North Dakota bill would require schools, governing body to host Pledge of Allegiance recitation
The bill wouldn't force students, teachers and elected officials to say the pledge, but it gives them the opportunity and encourages them to do so, lawmaker said.
BISMARCK — A North Dakota lawmaker has proposed a bill that would make schools and government boards host a voluntary recitation for the Pledge of Allegiance.
Rep. Pat Heinert, R-Bismarck, introduced House Bill 1120 this week. The proposed legislation would require that school districts allow the Pledge of Allegiance to be said at the beginning of each school day.
I think it will benefit all of people of the United States and North Dakota because it will bring us back to a baseline of loving our country.
The North Dakota Legislature passed a law in 2021 that gives schools the authority to say the pledge. This bill would replace "may" authorize with "shall."
Any public governing body, including school boards, county commissions, city councils and the state industrial commission, also would have to start their meetings with the Pledge of Allegiance.
“I think it will benefit all of people of the United States and North Dakota because it will bring us back to a baseline of loving our country,” Heinert said. “The Pledge of Allegiance is a gatherer of people who believe in what we stand for as a country and as a state.”
No one would be required to say the pledge. Language in the bill says it gives elected officials "the opportunity to participate in a voluntary recitation" of the pledge.
“We wanted to require it, but we can’t because there’s a Supreme Court ruling out of some eastern state,” Heinert said. “What it does is give them the opportunity to do it, but it encourages them to do it before any government meeting.”
In the 1943 case of West Virginia State Board of Education v. Barnette, the U.S. Supreme Court ruled schools can’t force children in public schools to salute the American flag or say the Pledge of Allegiance.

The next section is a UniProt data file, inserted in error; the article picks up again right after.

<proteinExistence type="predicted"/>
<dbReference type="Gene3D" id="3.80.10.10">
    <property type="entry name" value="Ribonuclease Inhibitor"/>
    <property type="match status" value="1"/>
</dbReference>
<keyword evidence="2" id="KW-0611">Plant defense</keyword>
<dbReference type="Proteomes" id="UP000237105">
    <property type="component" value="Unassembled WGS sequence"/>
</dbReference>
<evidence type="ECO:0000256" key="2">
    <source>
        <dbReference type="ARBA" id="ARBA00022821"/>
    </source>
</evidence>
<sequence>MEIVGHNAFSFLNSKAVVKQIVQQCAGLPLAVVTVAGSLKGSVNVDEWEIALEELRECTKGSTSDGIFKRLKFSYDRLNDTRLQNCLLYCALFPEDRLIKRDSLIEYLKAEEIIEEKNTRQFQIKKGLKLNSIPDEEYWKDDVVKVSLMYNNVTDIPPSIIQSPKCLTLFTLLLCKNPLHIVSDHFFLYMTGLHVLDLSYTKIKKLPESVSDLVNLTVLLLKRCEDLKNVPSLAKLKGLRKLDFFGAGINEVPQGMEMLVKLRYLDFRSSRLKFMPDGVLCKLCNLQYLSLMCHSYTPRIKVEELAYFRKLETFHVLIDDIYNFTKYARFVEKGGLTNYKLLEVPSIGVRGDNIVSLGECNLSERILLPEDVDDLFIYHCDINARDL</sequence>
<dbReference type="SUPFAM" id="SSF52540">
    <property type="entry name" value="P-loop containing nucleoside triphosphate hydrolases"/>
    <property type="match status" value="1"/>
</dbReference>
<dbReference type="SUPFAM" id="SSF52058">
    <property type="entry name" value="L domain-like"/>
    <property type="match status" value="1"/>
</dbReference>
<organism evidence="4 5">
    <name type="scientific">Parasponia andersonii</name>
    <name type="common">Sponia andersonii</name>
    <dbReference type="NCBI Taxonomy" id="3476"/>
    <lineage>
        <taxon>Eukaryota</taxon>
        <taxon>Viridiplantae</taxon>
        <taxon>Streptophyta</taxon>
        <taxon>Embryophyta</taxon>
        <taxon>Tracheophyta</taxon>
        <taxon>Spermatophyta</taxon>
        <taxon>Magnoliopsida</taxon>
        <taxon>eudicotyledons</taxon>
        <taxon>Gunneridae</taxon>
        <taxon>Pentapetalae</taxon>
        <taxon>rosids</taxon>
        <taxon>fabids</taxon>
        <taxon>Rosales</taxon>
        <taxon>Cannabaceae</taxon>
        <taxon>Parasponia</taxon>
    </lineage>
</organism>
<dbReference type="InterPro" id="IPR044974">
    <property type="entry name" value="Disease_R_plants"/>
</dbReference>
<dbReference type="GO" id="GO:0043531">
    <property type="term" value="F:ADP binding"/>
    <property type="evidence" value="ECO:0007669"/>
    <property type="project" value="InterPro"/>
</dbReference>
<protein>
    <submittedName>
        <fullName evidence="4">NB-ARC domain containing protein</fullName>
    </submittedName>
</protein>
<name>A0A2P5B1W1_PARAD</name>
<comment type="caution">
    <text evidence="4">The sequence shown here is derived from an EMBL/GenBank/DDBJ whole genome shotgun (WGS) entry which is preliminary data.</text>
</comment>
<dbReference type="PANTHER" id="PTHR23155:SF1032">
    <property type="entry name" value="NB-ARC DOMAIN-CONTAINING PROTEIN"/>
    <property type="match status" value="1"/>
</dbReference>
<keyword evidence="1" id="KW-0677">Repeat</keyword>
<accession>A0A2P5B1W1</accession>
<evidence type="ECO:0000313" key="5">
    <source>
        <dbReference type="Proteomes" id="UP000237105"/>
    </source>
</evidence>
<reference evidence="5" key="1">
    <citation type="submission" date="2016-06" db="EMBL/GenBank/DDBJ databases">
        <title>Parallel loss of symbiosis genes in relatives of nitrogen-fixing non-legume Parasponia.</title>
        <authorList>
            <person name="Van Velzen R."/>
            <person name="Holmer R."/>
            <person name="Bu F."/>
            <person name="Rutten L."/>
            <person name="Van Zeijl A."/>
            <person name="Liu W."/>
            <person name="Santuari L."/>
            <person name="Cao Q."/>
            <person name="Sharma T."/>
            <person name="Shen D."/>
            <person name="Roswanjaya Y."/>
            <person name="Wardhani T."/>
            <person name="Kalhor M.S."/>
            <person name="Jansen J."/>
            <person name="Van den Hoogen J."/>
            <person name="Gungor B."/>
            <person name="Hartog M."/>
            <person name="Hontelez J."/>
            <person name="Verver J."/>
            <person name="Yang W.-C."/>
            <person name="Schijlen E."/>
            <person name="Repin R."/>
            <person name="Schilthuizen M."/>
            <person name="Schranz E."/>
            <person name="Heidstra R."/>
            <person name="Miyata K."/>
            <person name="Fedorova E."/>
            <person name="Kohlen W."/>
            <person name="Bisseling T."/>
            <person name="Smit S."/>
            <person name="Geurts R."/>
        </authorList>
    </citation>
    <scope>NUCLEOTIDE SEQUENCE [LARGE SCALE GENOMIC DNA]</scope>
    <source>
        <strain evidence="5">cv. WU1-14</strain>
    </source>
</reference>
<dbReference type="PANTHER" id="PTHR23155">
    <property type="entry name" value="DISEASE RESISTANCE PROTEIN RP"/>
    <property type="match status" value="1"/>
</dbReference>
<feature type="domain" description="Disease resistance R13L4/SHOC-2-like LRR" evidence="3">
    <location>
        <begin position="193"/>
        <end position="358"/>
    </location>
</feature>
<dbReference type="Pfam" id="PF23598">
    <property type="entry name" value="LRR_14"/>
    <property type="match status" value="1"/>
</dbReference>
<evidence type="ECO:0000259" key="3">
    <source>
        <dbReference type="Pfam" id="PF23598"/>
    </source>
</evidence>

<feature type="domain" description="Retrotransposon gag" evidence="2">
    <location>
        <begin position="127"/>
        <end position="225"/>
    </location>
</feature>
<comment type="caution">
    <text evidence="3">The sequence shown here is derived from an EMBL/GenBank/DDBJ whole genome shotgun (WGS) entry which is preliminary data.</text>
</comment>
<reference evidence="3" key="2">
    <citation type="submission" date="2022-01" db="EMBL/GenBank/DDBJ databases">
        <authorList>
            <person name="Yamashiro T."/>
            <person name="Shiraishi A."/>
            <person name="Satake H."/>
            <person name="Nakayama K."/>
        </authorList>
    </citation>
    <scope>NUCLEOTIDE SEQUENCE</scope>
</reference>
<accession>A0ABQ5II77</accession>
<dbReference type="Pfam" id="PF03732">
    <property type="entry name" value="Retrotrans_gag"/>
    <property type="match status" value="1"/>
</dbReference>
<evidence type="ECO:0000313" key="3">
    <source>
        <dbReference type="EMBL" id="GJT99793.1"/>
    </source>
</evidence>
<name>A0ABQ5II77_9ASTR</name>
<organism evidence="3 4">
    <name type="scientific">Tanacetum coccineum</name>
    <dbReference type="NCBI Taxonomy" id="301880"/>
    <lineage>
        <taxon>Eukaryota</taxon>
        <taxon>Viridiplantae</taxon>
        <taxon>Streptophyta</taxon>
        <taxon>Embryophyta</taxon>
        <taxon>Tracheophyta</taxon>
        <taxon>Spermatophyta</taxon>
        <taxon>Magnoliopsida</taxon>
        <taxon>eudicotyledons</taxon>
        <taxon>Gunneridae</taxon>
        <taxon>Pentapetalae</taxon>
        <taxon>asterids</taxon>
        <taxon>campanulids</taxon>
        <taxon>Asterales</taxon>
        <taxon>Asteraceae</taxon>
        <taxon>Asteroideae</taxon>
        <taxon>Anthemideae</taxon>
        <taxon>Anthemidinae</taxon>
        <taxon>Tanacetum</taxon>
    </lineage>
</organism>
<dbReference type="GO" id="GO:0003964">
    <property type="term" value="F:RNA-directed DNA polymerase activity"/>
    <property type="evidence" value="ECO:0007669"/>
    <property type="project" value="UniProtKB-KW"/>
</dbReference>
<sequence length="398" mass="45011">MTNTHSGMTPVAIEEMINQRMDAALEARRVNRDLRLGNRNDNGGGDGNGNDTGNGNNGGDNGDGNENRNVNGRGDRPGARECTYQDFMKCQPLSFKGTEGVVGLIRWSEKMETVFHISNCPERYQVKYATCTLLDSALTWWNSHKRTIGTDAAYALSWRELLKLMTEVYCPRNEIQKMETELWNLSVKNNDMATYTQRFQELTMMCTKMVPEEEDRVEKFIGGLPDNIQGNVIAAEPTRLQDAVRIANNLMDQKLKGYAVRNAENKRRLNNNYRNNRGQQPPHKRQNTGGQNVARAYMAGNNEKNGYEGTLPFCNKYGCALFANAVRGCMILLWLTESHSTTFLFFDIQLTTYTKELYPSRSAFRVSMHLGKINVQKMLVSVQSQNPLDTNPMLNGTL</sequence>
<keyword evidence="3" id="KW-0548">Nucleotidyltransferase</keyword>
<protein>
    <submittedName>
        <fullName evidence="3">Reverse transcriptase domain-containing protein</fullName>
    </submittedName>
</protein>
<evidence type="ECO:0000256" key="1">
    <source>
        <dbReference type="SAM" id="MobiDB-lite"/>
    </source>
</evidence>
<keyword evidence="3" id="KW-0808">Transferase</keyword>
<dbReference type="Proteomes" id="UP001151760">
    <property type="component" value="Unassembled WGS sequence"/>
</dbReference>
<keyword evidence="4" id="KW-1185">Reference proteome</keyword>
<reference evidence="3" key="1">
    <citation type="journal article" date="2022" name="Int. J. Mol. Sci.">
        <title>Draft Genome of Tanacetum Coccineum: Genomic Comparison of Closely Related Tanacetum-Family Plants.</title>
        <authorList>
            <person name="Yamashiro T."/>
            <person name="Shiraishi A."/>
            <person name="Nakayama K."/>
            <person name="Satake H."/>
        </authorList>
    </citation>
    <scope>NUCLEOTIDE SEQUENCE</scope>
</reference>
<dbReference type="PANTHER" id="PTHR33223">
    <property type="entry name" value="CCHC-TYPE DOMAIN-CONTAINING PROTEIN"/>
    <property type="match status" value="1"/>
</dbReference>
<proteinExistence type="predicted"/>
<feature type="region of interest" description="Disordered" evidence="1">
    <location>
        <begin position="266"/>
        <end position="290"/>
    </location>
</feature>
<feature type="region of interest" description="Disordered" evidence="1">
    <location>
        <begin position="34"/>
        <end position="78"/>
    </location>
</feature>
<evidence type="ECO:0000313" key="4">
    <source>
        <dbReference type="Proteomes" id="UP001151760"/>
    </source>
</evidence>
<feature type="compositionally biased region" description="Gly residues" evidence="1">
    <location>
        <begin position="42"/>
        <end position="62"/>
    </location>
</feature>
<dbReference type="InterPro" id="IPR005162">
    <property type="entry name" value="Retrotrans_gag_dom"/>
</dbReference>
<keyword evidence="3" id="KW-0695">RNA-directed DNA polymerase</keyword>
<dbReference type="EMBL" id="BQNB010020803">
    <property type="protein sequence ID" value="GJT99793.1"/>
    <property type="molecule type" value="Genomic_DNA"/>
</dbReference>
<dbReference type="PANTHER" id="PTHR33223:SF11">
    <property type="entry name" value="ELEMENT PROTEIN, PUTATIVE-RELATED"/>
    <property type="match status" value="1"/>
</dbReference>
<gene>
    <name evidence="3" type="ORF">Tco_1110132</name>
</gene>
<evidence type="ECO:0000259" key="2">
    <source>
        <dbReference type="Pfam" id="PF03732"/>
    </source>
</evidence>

North Dakota law also says "a student may not be required to recite the pledge."
The bill comes after the Fargo Public School Board voted on Aug. 9 to stop saying the Pledge of Allegiance. The move sparked a public outcry both locally and nationally.
North Dakota Gov. Doug Burgum also chimed in by saying he wanted to help craft a bill that would give elected officials and students the “opportunity to recite the Pledge of Allegiance and express support for the American ideals upon which our country was founded.” Heinert was one of four legislators who agreed to collaborate with Burgum's office to draft the legislation.
After receiving threatening messages, Fargo school board members voted 8-1 during an Aug. 18 special meeting to resume saying the pledge.
Heinert said the Fargo controversy didn’t influence his decision to introduce his bill.
“I was already thinking about it prior to that,” he said.
Burgum spokesman Mike Nowatzki confirmed his office worked with Heinert on the concept of the bill. The governor generally doesn't comment on bills before they reach his desk, Nowatzki said.
“That being said, as you know from our emails exchanged in August, he has been clear in his position that students in public schools, along with elected governing bodies and those who attend their meetings, should have the opportunity to recite the Pledge of Allegiance," Nowatzki said.
Heinert said he feels the bill will garner a lot of support, adding it has already attracted a lot of attention.
“I’m assuming it is going to pass and pass pretty solidly,” he said.
When asked how the bill would be enforced and what would happen if a governing board or school doesn’t give board members, teachers or students the opportunity to say the pledge, Heinert said all the state likely could do is issue a sanction that asks the law be followed.